Google sites remain #1 while Yahoo! sticks to #2. But I saw an article on MediaPost this morning that says Yahoo! was granted some new patents that they hope will attract advertisers.
A coworker alerted me to a Dateline special from a while back called Big Brother, Big Business. I think it must be re-running in her area because she mentioned that she was going to watch it.
Anyway, I went to the page for the show and over 50 different tags fired! On refreshing the page, I see around 20 (the numbers vary) firing.
But still. Ironic that a story that seems to be sounding the alarm about online privacy is apparently invested heavily in that very activity.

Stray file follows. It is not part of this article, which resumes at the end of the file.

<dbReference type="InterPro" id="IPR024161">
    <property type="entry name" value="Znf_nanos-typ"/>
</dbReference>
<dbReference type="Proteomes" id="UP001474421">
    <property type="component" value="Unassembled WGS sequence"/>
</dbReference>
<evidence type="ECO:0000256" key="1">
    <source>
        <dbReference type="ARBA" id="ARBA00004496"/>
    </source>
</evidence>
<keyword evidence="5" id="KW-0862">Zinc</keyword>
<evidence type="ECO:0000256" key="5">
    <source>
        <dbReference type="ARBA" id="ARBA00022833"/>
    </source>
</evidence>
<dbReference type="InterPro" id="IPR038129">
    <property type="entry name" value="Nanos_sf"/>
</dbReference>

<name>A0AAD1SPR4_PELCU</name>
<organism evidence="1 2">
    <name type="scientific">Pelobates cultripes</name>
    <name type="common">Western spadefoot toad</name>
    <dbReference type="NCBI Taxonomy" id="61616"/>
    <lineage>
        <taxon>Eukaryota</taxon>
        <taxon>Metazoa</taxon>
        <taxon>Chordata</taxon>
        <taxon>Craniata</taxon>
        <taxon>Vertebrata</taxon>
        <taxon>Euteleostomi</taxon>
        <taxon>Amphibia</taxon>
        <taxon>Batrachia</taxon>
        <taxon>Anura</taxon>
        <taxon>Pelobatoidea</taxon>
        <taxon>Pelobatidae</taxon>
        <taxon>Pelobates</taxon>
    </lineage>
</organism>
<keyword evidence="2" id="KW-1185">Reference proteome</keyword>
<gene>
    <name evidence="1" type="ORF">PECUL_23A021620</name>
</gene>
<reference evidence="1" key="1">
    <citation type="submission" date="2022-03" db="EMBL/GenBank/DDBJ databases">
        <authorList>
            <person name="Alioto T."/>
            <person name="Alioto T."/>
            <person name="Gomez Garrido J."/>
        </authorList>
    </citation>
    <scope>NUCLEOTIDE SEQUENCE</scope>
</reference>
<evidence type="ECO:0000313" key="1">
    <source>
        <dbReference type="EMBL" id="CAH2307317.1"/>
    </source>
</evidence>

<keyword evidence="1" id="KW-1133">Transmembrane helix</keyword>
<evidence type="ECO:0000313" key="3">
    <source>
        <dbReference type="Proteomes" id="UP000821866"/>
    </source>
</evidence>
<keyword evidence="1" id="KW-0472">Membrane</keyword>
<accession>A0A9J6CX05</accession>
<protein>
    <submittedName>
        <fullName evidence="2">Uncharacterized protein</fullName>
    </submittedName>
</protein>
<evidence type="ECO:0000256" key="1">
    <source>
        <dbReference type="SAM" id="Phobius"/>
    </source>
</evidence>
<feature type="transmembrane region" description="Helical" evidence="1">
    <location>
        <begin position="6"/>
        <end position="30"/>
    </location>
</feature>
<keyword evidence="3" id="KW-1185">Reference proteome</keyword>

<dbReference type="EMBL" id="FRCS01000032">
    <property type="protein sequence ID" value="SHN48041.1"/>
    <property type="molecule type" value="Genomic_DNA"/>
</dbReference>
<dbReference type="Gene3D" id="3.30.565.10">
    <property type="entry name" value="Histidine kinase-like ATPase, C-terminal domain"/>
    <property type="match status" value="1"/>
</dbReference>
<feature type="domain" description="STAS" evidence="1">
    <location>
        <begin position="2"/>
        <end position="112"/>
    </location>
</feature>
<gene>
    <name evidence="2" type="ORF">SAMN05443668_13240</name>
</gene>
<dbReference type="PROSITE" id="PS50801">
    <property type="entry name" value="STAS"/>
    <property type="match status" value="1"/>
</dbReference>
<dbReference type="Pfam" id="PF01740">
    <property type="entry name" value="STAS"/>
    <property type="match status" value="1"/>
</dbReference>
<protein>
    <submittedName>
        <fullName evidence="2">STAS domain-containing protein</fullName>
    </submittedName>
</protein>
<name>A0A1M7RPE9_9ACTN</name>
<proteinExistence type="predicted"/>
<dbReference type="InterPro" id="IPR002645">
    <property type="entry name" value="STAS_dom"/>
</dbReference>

This is another obvious one. Forrester is one of the big research firms out there and I’ve found them to be an indispensable resource for both researching technology and for learning about the competitive landscape.
What I did not know, though, is you can sign up to receive alerts for newly published research. Unfortunately, the site is kind of clunky (It makes me sad to say this since Forrester is my favorite.) and it’s not obvious how you sign up. But if you search for a particular term like “Enterprise Listening Platforms” or “Content Management Systems” you can set up an alert for that term.
I follow a number of digital technologies and have found their alert for “CMO & Marketing Leadership Professionals” very useful.